Here are two well known descending chord patterns:
Diatonic seventh chords.
Sequence of dominant seventh chords.
The voice leading is smooth in both and basically each voice just steps down to the next closest chord tone.
If I do something similar, but on a blue chord pattern
I7 IV7 I7 I7 | IV7..., I get this...
Does anyone play voice leading like that in blues, does it work?
Parts of it obviously work. The
I7 IV7 moves are just segments of the sequence of dominant seventh chords and the
I7 I7 change is just an exchange of voices.
IV7 I7 is then the odd move.
For a "classical" ear
IVb7/4/3 Ib7/4/2 doesn't make sense, they would be called irregular resolutions, but all the voices - except the "alto" - move by descending step so it is relatively smooth.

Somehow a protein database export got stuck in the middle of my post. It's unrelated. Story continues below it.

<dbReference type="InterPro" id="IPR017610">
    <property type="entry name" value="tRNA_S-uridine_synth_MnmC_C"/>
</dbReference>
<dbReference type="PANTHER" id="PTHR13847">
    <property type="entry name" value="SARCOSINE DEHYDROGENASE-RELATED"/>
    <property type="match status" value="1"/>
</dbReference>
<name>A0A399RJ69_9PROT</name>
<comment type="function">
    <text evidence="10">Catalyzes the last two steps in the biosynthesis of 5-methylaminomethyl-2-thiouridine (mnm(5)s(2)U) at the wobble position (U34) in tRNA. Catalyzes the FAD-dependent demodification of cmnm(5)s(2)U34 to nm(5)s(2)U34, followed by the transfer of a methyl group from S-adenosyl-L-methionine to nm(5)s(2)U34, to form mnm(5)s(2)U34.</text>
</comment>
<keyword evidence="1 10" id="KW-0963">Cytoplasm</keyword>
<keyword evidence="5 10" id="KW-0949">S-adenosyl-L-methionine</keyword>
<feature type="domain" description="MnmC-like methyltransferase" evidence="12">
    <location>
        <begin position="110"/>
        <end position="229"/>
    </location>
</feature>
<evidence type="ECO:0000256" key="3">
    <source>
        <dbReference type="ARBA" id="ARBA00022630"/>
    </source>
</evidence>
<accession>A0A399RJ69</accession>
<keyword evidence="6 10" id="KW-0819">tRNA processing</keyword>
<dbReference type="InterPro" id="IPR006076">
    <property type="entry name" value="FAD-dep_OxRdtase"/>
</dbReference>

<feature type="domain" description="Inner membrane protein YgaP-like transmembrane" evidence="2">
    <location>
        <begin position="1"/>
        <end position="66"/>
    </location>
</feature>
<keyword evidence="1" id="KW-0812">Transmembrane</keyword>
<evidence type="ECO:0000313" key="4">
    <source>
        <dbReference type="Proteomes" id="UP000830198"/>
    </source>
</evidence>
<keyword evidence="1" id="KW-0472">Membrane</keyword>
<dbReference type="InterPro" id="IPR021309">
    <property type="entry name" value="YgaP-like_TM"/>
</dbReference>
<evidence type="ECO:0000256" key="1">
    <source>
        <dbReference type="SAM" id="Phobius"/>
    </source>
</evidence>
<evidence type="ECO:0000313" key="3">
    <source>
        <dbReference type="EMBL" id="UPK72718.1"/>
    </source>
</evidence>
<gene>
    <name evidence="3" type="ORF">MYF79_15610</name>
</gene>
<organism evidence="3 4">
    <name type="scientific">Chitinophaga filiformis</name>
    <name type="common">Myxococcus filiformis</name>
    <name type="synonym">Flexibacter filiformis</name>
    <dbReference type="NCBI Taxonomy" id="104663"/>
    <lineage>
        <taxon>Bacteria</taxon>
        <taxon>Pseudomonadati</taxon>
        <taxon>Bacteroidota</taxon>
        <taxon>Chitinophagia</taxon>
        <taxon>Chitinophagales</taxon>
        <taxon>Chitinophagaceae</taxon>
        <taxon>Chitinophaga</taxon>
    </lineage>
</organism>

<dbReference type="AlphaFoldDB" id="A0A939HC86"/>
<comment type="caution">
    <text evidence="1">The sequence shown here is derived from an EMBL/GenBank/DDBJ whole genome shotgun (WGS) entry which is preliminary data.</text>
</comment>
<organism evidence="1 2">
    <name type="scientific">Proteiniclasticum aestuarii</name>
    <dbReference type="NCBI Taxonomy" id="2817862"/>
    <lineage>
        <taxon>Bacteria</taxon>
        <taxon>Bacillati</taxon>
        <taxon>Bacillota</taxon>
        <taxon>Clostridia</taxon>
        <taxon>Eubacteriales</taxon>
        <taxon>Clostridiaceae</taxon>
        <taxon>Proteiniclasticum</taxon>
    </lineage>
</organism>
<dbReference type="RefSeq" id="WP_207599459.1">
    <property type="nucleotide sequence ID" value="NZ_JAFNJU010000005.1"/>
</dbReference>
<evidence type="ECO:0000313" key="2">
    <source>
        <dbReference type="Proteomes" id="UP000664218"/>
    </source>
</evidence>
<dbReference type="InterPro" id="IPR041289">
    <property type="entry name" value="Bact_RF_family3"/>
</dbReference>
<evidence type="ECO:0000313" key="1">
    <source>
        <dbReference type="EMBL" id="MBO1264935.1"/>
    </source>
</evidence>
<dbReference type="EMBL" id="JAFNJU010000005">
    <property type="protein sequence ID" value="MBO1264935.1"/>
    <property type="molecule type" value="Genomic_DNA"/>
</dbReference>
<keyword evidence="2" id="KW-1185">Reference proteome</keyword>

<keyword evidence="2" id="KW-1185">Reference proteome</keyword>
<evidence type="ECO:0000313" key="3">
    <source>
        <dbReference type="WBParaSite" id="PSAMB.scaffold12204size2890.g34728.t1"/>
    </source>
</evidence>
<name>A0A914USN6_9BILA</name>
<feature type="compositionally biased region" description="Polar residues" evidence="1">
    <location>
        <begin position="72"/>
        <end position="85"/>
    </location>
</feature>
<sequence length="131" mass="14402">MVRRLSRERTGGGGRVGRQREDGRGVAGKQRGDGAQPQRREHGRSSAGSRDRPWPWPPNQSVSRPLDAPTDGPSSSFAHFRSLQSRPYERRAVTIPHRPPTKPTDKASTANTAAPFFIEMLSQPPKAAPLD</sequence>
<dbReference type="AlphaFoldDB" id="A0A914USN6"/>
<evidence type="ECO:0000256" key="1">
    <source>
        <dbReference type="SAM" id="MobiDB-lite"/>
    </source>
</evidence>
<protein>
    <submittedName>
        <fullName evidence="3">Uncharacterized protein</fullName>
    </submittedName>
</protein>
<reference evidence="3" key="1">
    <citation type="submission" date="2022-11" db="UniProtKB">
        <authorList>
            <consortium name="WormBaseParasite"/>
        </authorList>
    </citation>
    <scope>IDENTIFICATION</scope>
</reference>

I'm stuck between thinking it sounds OK - blues style isn't concerned with classical concepts of irregular resolution even if it does sometimes conform to those concepts - or worrying that no one plays blues this way so idiomatically it's bad blues playing.
Personally, when I play this way - descending or ascending - the root position and 2nd inversion chords (fifth in bass) sound stable and the 1st and 3rd inversions sound unstable. The classical voice leading would basically resolve the chord thirds up by step and the sevenths down by step. With this pattern I don't follow those conventions and just keep moving in the same descending/ascending direction to the next closest chord tone. If I do that and start and end the whole 12 bar blues on either root position or 2nd inversion chords, it seems OK to me.
In terms of rhythm I'm just playing the whole chord on the beat or simple broken patterns between the two hands, just vampings.